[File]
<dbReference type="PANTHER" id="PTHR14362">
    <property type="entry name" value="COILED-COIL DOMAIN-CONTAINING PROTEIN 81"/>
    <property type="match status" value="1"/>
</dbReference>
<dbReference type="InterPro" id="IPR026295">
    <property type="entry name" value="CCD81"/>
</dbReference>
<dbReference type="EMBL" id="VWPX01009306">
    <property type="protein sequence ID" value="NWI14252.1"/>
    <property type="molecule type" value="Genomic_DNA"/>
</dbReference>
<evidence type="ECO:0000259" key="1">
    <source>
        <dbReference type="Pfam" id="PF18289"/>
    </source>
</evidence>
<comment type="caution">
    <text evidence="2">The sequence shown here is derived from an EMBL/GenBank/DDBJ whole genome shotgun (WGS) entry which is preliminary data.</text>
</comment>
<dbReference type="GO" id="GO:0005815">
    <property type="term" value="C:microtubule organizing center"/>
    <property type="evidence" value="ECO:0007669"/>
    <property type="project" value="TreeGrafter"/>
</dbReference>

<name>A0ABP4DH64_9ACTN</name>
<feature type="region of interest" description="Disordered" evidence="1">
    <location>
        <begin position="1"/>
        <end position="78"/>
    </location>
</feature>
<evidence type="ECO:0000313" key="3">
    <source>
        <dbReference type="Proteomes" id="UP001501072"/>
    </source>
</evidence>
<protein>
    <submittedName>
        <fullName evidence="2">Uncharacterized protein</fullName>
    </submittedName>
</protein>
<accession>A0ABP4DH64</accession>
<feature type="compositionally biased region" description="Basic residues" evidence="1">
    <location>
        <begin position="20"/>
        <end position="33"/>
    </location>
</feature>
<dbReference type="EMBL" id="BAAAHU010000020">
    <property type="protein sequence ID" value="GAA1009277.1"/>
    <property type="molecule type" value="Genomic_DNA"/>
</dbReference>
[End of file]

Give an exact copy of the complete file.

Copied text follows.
<dbReference type="PANTHER" id="PTHR14362">
    <property type="entry name" value="COILED-COIL DOMAIN-CONTAINING PROTEIN 81"/>
    <property type="match status" value="1"/>
</dbReference>
<dbReference type="InterPro" id="IPR026295">
    <property type="entry name" value="CCD81"/>
</dbReference>
<dbReference type="EMBL" id="VWPX01009306">
    <property type="protein sequence ID" value="NWI14252.1"/>
    <property type="molecule type" value="Genomic_DNA"/>
</dbReference>
<evidence type="ECO:0000259" key="1">
    <source>
        <dbReference type="Pfam" id="PF18289"/>
    </source>
</evidence>
<comment type="caution">
    <text evidence="2">The sequence shown here is derived from an EMBL/GenBank/DDBJ whole genome shotgun (WGS) entry which is preliminary data.</text>
</comment>
<dbReference type="GO" id="GO:0005815">
    <property type="term" value="C:microtubule organizing center"/>
    <property type="evidence" value="ECO:0007669"/>
    <property type="project" value="TreeGrafter"/>
</dbReference>

<name>A0ABP4DH64_9ACTN</name>
<feature type="region of interest" description="Disordered" evidence="1">
    <location>
        <begin position="1"/>
        <end position="78"/>
    </location>
</feature>
<evidence type="ECO:0000313" key="3">
    <source>
        <dbReference type="Proteomes" id="UP001501072"/>
    </source>
</evidence>
<protein>
    <submittedName>
        <fullName evidence="2">Uncharacterized protein</fullName>
    </submittedName>
</protein>
<accession>A0ABP4DH64</accession>
<feature type="compositionally biased region" description="Basic residues" evidence="1">
    <location>
        <begin position="20"/>
        <end position="33"/>
    </location>
</feature>
<dbReference type="EMBL" id="BAAAHU010000020">
    <property type="protein sequence ID" value="GAA1009277.1"/>
    <property type="molecule type" value="Genomic_DNA"/>
</dbReference>